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David Zax

A View from David Zax

The Mermaids of Los Angeles: A Dumbphone in Exile

On a desert journey, coffee-scented oases of WiFi.

  • April 11, 2013

As loyal readers already know, a few months ago I embarked upon an experiment: I junked my iPhone. Surprising even myself, at the end of the appointed month, I decided not to go back to it. Currently, I make do with a very basic Alcatel phone, together with a hand-me-down dataless Verizon iPhone that I use as a de facto iPod Touch.

I’ve been managing fairly well under this arrangement for the past few months. But I live in New York, a walking-and-public-transit city that I know very well. In fact, after years of freelancing in the city, I even know what libraries, parks, and cafes have reliable WiFi. I know how to get from point A to B, and if I’m ever lost, the streets are teeming with (mostly) friendly people to guide me.

Los Angeles, though, where I’ve just spent the past week, is a world apart. I knew as I flew out last week that my dumbphone existence was about to be put severely to the test. I didn’t even rule out the possibility that I might crumble while I was out there and swiftly drive to an AT&T store to purchase a new iPhone 5.

In the end, I held out. But boy was it tough. And expensive.

My saving grace was a Garmin Nuvi GPS device that I rented from Enterprise (along with a car). The device–or a similar one–appears to cost around $90 at some outlets. I paid about $65 for the privilege, for a week. Without it though, I would have been literally and metaphorically lost. I owned just such a device back in early 2008, and remember feeling foolish for replacing it once it got stolen that summer–only to find it rendered redundant by the iPhone I bought shortly thereafter. But if using the Garmin felt like a time portal to 2007, the alternative would have been far worse: a time portal to the Stone Age of creased maps and bewildered, helpless stops at gas stations. (Surely gas station minimart revenues must have tanked since the advent of ubiquitous consumer GPS.)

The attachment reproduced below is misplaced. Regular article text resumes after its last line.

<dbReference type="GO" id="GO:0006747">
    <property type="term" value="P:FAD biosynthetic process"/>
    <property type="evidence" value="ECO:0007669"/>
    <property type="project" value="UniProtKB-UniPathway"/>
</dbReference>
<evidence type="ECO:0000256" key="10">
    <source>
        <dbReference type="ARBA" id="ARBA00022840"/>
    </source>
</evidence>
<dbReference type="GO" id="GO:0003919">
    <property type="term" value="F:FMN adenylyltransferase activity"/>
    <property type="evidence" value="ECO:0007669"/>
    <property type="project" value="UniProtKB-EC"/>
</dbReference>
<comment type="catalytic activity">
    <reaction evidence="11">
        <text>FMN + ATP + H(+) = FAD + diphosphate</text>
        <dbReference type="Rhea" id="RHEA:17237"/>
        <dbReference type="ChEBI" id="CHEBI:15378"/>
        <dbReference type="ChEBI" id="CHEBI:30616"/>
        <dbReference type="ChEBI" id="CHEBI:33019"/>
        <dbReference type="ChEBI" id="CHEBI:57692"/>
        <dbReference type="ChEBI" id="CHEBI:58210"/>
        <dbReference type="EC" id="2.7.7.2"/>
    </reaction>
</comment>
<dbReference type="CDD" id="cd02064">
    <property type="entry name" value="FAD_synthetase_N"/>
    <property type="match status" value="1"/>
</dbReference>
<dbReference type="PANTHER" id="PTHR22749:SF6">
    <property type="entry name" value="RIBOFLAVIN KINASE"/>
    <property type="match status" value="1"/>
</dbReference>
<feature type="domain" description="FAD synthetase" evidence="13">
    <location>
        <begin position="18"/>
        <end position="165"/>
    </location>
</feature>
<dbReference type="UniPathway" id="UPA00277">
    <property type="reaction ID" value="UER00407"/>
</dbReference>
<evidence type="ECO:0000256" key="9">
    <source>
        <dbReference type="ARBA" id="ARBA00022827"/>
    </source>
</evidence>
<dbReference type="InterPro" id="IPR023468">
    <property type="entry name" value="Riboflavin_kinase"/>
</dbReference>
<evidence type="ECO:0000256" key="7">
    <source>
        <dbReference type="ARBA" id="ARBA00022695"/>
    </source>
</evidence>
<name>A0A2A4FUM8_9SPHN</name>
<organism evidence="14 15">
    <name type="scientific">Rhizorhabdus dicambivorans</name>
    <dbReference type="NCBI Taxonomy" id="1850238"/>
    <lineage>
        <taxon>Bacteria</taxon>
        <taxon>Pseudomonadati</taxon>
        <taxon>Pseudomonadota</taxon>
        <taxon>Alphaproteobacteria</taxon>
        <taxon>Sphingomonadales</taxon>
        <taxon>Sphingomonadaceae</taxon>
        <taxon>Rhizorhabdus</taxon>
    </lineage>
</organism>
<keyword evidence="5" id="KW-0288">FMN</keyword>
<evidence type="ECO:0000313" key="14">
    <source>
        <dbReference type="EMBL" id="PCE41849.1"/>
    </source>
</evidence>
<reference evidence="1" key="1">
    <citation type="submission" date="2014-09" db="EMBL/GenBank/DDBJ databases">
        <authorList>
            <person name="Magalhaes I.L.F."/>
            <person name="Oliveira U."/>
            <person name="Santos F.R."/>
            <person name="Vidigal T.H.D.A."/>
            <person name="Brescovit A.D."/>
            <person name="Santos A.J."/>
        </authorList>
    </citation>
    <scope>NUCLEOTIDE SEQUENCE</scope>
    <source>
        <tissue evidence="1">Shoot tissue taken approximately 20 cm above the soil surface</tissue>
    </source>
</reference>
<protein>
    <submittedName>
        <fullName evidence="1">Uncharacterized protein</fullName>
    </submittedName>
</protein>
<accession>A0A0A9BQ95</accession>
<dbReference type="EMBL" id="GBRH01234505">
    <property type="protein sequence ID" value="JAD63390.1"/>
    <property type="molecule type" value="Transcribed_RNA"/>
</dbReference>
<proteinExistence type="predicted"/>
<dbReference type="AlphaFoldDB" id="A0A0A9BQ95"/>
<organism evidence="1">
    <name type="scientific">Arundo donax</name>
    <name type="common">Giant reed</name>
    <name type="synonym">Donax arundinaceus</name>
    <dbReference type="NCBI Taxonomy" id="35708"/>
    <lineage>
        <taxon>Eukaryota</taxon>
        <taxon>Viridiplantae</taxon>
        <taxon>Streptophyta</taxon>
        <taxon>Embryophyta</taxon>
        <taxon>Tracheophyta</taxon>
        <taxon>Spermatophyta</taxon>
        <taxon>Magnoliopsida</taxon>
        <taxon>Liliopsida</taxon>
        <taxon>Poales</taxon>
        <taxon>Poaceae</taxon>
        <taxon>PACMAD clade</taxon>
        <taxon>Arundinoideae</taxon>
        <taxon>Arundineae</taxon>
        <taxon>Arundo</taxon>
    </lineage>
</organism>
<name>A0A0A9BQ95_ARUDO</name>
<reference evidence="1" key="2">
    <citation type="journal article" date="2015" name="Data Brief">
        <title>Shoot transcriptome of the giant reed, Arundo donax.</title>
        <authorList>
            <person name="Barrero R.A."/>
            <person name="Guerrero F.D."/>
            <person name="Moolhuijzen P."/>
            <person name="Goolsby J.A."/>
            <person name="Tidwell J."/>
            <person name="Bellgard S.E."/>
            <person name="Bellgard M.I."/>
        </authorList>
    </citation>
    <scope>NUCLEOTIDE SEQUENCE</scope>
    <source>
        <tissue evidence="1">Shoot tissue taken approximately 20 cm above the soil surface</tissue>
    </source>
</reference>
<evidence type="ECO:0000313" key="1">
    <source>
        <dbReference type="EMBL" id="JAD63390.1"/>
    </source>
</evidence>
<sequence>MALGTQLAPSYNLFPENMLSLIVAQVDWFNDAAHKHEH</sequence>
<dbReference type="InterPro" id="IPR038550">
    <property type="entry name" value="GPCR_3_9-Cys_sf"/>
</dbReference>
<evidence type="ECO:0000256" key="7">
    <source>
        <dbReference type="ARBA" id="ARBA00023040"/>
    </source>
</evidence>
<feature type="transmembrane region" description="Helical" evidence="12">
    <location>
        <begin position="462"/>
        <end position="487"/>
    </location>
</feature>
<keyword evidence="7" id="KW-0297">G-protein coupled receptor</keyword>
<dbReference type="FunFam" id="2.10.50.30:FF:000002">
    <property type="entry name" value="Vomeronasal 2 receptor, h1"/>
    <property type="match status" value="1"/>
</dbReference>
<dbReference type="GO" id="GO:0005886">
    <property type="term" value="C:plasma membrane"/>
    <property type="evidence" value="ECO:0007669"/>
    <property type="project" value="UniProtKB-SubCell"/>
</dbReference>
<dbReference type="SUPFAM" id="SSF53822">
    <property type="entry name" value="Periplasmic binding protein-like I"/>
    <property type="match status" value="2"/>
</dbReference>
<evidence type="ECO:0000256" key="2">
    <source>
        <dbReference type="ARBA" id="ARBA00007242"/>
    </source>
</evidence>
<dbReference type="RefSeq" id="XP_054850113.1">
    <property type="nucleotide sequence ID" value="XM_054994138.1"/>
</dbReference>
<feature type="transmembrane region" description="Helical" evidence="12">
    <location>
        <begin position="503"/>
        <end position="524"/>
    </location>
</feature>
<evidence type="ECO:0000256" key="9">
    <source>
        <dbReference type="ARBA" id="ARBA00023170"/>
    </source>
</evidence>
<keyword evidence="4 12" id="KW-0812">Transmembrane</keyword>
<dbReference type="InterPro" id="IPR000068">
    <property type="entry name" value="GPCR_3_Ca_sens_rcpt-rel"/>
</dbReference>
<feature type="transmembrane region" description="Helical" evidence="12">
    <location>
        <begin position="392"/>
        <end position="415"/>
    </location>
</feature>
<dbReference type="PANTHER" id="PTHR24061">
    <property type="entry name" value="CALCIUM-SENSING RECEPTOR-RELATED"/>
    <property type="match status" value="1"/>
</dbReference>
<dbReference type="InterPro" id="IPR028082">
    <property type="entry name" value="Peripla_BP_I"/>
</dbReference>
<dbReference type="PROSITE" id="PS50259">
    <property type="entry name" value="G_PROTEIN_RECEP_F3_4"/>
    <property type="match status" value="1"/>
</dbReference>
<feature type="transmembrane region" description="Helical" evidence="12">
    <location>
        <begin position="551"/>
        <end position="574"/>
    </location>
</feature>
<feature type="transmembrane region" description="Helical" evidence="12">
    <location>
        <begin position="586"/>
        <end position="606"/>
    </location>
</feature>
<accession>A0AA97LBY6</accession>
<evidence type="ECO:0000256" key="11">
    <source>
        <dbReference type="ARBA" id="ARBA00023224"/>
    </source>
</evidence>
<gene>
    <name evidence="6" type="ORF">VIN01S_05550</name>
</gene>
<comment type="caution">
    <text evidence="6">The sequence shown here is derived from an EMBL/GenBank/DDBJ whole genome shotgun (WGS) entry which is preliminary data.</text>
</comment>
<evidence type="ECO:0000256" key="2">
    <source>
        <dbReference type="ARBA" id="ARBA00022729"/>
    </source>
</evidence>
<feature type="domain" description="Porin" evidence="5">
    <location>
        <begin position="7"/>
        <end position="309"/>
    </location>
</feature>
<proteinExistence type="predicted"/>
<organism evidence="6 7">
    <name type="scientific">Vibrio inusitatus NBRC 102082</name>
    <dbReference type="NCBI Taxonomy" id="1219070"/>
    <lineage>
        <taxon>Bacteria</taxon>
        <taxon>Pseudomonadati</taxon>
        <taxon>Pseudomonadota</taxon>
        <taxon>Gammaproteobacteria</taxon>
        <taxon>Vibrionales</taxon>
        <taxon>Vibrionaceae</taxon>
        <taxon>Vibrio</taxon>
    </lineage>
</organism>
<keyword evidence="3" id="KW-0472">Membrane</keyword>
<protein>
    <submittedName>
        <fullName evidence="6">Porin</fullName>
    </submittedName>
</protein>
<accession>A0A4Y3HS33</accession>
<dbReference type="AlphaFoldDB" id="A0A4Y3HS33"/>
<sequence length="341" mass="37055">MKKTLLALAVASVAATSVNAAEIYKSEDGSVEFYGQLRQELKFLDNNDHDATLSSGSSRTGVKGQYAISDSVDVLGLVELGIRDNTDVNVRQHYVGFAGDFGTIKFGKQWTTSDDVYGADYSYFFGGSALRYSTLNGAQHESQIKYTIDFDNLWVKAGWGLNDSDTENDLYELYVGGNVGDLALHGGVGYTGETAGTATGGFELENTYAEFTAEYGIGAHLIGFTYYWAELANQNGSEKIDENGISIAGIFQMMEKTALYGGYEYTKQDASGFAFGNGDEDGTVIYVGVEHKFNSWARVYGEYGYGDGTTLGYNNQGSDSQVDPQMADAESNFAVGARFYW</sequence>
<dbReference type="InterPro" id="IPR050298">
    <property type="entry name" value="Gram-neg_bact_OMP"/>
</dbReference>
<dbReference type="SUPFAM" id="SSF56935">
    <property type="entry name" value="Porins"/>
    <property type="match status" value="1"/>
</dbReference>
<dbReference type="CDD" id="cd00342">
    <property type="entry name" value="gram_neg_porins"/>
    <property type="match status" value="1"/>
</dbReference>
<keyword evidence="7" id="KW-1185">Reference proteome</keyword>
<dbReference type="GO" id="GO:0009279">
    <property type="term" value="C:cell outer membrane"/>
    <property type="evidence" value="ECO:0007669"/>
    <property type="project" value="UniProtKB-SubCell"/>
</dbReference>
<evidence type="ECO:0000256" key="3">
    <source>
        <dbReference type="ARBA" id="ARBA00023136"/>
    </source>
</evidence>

If my navigation techniques were something of a throwback, my efforts at connectivity were outright farce. Suffice it to say this: the big winner of my stay in LA was Starbucks. I was reminded of my strategy of looking for the Golden Arches of McDonald’s when seeking a clean bathroom in a foreign country. It’s a trick that works. So, too, does looking for the Green-Haired Mermaid when seeking an oasis of WiFi. Indeed, checking my email in LA began to feel something like having to go to the bathroom–a periodic annoyance cropping up every few hours and only sated by interrupting whatever I had been doing before. I soon learned the exact sequence of buttons to press on my GPS device (“Where to?” “Points of Interest” “Food” <scroll> “Cafes” <scroll> “Starbucks”) when it was time to go to the inbox. Without fail, there was always a Starbucks within a mile or two, if not a block, and the WiFi always flowed freely (after that $3 latte, that is).

All of which is to say that if I sometimes feel smug up on my high horse for having effected a smartphone-free life, my trip to LA knocked me right off it. The technologies we depend on are largely a function of our daily life, its rhythms and most certainly its geography. As an Angeleno acquaintance wrote me, when I confessed that my iPhonelessness might make me a few minutes late for a meeting: “What? How do you SURVIVE?”

The answer: in Los Angeles–or in any unfamiliar or sprawling city–I’m not sure that I could.

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